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Is eBay openly giving out your personal data?

Did you know that there is a long held policy at eBay that makes your personal data vulnerable? If you’ve ever made a purchase, you should read about what access others have to your information.

ebay shoppable windows

ebay shoppable windows

We are all mindful of privacy now

Most folks know by now are aware of information and its growing importance. Typically this issue involves either criminal attacks compromising user information, as with Target or Ashley Madison more recently, or expanding government surveillance over electronic activities. Are we perhaps spending so much time worrying over the information that is taken that we forget what information is freely given by some of these companies?

Concern has recently been raised over eBay’s questionable policy to give out user information to any bidder or seller who asks. Imagine the outrage if Target or any other retailer made available your home city, full name, and contact number. Your exact address is not listed and there is a helpful admonishment that “contact information should only be used for resolving matters related to eBay,” but that restriction is no doubt as effective as signs limiting trick-or-treaters to just one piece of candy.

Famous economist fell “victim” to this trap

Case in point: Barry Ritzholtz wrote of being cold-called by a car dealership after bidding on a Maserati Gran Turismo. Despite eBay’s instructions that transactions outside the auction house were verboten it was a common tactic for lead generation. Thankfully identity thieves have a much stricter code of conduct than do used-car dealers.

Because that is a very real possibility with the information eBay gives so freely.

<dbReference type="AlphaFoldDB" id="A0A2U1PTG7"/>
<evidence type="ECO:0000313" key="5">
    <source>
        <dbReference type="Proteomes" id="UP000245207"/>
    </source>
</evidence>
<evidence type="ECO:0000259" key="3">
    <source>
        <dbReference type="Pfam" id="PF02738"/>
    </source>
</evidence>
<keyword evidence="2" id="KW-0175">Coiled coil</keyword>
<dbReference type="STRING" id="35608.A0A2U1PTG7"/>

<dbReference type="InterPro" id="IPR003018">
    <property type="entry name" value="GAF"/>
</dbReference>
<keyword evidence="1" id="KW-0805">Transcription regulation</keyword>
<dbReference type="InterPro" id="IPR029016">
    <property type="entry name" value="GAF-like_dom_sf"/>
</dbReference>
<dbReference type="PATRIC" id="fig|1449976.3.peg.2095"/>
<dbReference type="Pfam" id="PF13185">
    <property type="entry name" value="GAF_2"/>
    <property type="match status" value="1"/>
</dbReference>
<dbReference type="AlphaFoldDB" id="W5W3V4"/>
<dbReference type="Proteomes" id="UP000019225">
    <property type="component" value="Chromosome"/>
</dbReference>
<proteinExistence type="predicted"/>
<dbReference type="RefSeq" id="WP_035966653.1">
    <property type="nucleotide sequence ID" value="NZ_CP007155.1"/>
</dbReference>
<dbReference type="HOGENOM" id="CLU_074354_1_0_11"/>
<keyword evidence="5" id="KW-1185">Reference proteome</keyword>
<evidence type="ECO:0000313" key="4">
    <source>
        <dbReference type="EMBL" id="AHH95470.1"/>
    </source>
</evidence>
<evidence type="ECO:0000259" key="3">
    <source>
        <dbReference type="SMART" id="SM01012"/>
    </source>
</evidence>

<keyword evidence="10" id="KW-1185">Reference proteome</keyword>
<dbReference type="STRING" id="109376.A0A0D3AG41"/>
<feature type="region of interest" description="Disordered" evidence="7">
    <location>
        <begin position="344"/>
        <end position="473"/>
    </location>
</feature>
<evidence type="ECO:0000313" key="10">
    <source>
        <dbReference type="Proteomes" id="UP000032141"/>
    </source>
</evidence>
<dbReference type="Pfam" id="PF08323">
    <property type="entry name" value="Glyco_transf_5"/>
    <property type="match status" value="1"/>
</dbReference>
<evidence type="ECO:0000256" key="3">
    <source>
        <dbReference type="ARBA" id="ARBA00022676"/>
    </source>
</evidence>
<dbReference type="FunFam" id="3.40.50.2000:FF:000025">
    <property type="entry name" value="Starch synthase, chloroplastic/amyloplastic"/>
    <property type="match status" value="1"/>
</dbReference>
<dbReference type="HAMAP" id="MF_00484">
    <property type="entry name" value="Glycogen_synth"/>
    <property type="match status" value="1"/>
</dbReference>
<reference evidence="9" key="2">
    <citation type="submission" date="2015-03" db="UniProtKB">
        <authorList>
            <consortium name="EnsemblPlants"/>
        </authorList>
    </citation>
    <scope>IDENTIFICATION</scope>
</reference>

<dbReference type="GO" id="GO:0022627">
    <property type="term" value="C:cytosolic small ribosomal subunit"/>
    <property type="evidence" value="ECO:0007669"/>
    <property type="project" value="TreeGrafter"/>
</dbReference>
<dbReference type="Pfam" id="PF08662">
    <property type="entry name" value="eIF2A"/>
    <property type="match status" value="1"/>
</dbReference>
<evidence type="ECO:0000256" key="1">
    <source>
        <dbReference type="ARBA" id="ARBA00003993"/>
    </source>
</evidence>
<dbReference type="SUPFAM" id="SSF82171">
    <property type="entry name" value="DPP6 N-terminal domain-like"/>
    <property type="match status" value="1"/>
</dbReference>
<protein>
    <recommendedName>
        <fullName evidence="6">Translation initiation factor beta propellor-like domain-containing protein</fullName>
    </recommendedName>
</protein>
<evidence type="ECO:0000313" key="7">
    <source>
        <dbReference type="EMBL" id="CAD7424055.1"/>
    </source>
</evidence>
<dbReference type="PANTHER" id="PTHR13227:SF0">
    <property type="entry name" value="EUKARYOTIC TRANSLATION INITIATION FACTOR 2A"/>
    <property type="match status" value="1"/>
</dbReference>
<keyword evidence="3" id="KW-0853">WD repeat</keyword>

Why this makes eBay users vulnerable

Following a request for contact information anyone would have your email, user (and real) name, phone number and even a way to find your home address. Supposing you use the same username and password for most of your accounts, which most of us likely do, a simple Facebook search of your name -helpfully narrowed down to your locale by eBay- could yield all the clues needed to break into any of your accounts. Even without the password a thief could easily answer stringent security questions like “Your favorite college team?” when they can see you’re from Alabama and have “Roll Tide!” on your Facebook wall.

Where the ultimate responsibility lies

Ultimately information security is our individual responsibility. We should all keep our profiles private and ensure that a breach to one account does not ensure that same information can be used to compromise the rest of our online identity. eBay also doesn’t have to make it easier for its users to be attacked.

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Written By

Staff Writer, Matt Huffer, turned down a glamorous life in physics to write stories, but he maintains a passion for technology and entrepreneurship. He can be found in Oklahoma City, on your couch, or generally anywhere comfy with a bit of shade.

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